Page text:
Times they are a changin’, though. Photovoltaic panels have dropped substantially in price and there has been a boost in efficiency as well. Unfortunately, the traditional photovoltaic system with battery banks and inverters still suffers some of the same issues as they always have. Battery technology has come a long way but still represents a major source of system efficiency loss as well as a source of both ongoing expense and waste production as the batteries need replacing. Inverters, chargers and other circuitry also represent a source of loss, though these are now incredibly efficient and the loss is not particularly significant.

Photovoltaic Water Heater System

Schematic of the water heater system. The lower heater element runs off of solar power. The top element runs off household power.

If you are heating water with the electricity instead of storing it in batteries, though, the efficiency can be much better. Provided your final product is hot water and not an attempt to extract the heat as electricity through a heat pump or similar scheme, most of the wattage you produce through your panels is used to your advantage. In fact, the efficiencies on electric heating can approach 100% .. though there are some complexities here that we will get into later.

Lastly, there are some real advantages to photovoltaic systems over direct solar heating. You don’t have to worry about pumps, valves or other failable elements. You don’t have to worry about freeze or overheat protection. You don’t have to run plumbing through your building or worry about gravity, air bubbles or corrosion inside the system. Running electrical lines is generally much easier and the system takes up much less space inside the house.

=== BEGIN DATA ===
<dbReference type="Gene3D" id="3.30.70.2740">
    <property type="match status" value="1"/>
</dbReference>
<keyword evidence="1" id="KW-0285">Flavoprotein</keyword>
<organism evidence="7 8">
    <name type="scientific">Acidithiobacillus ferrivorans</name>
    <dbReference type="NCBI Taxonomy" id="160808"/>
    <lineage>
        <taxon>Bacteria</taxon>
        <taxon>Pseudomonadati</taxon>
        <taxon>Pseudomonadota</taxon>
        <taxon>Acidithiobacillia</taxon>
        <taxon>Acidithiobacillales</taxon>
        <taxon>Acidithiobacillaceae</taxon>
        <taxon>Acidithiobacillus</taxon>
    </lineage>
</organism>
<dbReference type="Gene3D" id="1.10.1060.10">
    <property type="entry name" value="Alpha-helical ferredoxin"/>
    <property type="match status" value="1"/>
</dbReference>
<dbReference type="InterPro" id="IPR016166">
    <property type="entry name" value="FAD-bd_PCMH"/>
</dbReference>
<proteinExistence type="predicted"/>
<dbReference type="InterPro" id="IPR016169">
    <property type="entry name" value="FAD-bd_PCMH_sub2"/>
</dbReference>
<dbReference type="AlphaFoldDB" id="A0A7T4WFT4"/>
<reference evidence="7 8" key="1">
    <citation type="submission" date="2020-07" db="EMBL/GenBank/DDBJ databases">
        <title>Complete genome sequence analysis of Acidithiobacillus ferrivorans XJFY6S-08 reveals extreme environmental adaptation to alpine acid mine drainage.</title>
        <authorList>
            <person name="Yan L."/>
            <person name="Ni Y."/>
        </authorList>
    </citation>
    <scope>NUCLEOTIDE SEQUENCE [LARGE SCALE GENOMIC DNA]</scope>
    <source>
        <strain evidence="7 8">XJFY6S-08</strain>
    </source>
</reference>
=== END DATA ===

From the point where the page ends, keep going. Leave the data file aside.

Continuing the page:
In many cases, including our own, you don’t even have to add extra tanks or purchase tanks with heat converters inside. I just took my standard household water heater and split it to run on both solar and household power.

Water Heater Operation

Before we continue, a quick overview of conventional electric water heater operations. A standard tank will have two elements, one towards the top of the tank and one towards the bottom. Each is controlled by its own thermostat, which can be connected to each other and to the household power in a variety of schemes. The most common, and the one with which we started, is called non-simutaneous. In this scheme, the power first goes through an emergency cut-off that turns off the entire system if the water reaches a certain critical temperature. In this way, the system is rendered safe long before the water gets to the point where the temperature/pressure release valve installed on the tank is required to let off water or steam.

Non-simultaneous Water Heater Operation

1. Top element heats water to desired temperature. 2. Top element turns off, directs power to bottom element. 3. Bottom element heats the bottom of the tank to just below final desired temperature. 4. Once the temperatures have been achieved, the tank shuts off.

After passing through the cut-off, the power goes to the top thermostat(1). This thermostat is set to the desired final temperature of the water and maintains the top layer of the tank at this temperature. Hot water rises and so the hotest water is naturally kept at the top of the thermal gradiant inside the tank. After hot water is drawn out of the tank, the drop in water temperature is registered by the thermostat and the top heating element is turned on until the temperature has been raised to the set point, at which point that thermostat shuts off.

When the top element is on, no power is directed towards the lower element. Once that top thermostat shuts off, though(2), it directs power to the lower element(3). This element is traditionally set a few degrees lower than the top element and effectievely pre-heats the balance of the water in the tank so that the top element doesn’t need to work as hard to raise the water to its final temperature. If both the top thermostat and lower thermostat have met their set points, the system is off(4).